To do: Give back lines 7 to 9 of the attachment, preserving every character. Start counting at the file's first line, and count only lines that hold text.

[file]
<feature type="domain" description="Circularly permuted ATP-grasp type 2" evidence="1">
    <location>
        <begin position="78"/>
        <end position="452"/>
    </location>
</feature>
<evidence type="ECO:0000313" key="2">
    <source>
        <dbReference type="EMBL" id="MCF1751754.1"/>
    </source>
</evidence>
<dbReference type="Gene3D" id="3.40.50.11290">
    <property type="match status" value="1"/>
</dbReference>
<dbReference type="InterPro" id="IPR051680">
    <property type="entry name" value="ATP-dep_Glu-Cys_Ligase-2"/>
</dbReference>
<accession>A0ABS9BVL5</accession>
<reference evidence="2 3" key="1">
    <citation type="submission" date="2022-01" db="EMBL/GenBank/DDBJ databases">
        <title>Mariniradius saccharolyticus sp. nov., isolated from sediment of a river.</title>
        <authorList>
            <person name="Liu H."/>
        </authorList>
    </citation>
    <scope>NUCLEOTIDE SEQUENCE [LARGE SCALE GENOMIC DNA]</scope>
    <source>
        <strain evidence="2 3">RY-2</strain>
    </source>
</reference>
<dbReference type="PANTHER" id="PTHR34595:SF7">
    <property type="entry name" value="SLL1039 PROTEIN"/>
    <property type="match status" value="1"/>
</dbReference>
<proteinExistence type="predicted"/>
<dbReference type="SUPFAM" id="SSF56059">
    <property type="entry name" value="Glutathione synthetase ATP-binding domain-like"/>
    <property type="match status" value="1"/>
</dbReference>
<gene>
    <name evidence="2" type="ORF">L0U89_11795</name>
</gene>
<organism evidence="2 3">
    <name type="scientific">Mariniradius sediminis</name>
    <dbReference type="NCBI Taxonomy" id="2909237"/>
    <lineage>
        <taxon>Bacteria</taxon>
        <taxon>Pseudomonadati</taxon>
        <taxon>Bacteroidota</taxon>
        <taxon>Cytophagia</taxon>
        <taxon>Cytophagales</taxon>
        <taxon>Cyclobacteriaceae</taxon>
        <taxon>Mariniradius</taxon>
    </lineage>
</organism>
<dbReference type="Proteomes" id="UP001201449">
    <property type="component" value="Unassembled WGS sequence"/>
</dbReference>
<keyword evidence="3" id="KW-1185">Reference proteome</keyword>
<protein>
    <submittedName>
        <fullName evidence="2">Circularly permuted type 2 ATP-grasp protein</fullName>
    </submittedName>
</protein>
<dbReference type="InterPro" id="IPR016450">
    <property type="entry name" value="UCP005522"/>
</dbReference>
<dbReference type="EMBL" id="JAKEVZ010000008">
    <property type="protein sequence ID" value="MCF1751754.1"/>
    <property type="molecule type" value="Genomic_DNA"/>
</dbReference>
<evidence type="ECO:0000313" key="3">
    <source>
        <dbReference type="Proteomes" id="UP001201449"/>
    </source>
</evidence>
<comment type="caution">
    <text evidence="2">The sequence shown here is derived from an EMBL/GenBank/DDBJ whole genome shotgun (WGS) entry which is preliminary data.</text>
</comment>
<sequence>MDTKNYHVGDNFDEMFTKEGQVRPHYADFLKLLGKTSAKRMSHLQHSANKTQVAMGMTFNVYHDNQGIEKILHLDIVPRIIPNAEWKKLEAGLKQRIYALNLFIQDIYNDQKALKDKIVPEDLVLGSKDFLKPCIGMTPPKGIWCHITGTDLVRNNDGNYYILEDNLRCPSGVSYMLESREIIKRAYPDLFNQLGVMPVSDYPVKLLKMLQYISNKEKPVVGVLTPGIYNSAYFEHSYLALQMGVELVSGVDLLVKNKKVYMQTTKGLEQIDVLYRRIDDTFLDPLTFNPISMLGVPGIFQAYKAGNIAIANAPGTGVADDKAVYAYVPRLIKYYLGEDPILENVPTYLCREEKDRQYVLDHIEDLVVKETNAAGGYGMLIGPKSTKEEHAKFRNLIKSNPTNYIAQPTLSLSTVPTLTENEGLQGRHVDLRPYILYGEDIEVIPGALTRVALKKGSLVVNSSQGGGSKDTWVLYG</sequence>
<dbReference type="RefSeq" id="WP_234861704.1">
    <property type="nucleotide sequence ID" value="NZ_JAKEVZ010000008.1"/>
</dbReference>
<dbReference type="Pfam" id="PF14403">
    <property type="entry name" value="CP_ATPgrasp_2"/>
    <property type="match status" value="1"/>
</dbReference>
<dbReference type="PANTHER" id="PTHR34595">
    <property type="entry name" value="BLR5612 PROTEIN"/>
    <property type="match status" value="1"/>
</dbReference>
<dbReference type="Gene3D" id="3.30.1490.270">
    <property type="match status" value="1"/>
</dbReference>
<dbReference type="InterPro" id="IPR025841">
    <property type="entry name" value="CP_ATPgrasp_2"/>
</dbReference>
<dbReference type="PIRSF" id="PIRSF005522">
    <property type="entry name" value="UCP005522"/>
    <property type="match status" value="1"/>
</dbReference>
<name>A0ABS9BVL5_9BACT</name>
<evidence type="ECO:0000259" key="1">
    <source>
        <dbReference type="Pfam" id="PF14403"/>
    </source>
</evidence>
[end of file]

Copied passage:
<evidence type="ECO:0000313" key="2">
    <source>
        <dbReference type="EMBL" id="MCF1751754.1"/>